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A Libyan mobile network has been hijacked by the rebels, who had been reduced to communicating by semaphore, but can now get interrupted by an incoming call like the rest of us.

The network, dubbed "Free Libyana", consists of infrastructure bussed in from the UAE and jacked into the existing cellular infrastructure. Free Libyana is still pretty basic, but is providing vital communication to key personnel as envisioned by Ousama Abushagur, a telecoms executive living in Abu Dhabi, and reported by the Wall Street Journal.

Abushagur was concerned because he could see that communications were critical to any military operation, and that government forces were switching off parts of the cellular network prior to attacks and jamming the frequencies used by satellite phones. Radios can provide point-to-point communications, but Libya has a national cellular network, so he plotted a way to make use of that.

Not that building a new mobile network comes cheap – despite Abushagur's design being sketched out on a napkin he still had to raise millions of dollars to pay for the kit. It's also hard to buy that kind of thing, so support from Qatar and UAE administrations, as well as Etisalat, was essential as the rebels would have struggled to find a supplier without it.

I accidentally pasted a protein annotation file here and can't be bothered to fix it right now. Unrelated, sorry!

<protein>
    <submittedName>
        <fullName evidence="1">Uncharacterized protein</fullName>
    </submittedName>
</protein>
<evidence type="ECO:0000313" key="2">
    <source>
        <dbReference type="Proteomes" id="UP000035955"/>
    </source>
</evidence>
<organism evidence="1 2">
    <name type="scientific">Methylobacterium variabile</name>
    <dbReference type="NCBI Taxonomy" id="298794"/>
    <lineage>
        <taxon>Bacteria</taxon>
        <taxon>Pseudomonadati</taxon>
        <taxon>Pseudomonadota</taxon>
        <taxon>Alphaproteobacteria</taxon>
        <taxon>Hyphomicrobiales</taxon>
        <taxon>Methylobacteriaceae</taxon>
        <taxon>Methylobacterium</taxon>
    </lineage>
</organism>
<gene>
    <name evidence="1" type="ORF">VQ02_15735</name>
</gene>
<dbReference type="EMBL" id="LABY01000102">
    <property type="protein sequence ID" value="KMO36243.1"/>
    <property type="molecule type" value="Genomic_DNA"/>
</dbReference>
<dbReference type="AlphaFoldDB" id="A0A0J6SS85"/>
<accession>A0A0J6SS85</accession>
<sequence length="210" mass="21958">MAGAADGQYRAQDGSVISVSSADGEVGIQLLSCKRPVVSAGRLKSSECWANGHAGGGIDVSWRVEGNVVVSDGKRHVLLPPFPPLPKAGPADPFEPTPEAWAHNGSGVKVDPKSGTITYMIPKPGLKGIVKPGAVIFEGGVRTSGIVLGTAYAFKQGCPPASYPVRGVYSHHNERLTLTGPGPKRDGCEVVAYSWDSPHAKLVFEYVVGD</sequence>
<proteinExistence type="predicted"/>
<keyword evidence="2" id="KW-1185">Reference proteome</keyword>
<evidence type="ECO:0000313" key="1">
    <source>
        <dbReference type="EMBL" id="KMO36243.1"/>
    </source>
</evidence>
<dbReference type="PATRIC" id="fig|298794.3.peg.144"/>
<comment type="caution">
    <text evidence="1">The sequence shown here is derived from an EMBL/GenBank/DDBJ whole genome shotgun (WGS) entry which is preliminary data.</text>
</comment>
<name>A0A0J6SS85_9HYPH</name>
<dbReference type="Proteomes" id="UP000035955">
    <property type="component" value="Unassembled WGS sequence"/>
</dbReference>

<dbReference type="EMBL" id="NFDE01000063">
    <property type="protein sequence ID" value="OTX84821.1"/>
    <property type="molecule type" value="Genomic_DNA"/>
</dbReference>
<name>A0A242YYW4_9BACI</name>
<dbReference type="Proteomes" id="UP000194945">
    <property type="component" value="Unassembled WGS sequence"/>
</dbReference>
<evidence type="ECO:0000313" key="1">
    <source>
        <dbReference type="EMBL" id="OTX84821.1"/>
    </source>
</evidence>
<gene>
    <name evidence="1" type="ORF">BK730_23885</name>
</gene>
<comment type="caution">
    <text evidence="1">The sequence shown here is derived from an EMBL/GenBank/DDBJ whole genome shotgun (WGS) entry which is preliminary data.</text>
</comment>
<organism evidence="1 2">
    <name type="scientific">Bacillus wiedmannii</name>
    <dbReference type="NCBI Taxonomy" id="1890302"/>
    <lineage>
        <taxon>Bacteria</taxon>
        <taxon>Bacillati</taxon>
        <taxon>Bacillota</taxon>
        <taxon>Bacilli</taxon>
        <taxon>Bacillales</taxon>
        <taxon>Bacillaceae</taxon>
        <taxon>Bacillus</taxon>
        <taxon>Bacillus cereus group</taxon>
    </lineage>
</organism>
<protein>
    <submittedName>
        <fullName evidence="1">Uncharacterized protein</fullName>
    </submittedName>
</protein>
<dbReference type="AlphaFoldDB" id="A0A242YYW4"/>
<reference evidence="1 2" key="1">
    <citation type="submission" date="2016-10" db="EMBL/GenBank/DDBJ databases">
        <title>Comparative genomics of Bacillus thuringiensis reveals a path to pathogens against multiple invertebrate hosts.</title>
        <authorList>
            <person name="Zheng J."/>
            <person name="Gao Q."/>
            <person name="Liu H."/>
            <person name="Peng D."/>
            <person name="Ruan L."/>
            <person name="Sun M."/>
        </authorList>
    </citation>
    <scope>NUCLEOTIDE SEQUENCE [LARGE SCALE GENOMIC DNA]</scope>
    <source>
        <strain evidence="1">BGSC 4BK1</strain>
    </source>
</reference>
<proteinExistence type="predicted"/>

The supplier remains nameless for political reasons, but we do know it isn't Huawei, as the Chinese company (who supplied the infrastructure for the network being hijacked) refused to get involved.

The kit, along with three Libyan and four western engineers, set up camp in Benghazi and are working with locals they managed to hive off a significant proportion of the Libyana network. The rest of that network is still up, and happens to be managed by Gadhafi's son (radio spectrum is a terrific thing for despots to hand over to relatives, few people notice the nepotism until it's too late).

Mobile networks tend towards a hub-based architecture for simplicity (the hub being in government-held Tripoli in this case), so it's an impressive achievement to acquire control over significant parts of the network and integrate them into a separate hub. Modern networks do try to achieve some level of local autonomy, for resilience and load balancing, but Libyana shows every sign of having been entirely based around a single hub.

Equally impressive is the political achievement. This would have been impossible without the support of the surrounding countries, both in terms of logistics and interconnection, not to mention billing.

Like all cellular networks Free Libyana is still struggling with its billing system: international calls are billed by Etisalat (and pre-paid: one can never tell when a customer is going to disappear) while local calls are free. But at least those wanting to speak to the rebels can give them a call, rather than relying on dropping spies from helicopters only for them to be captured by local farmers. ®

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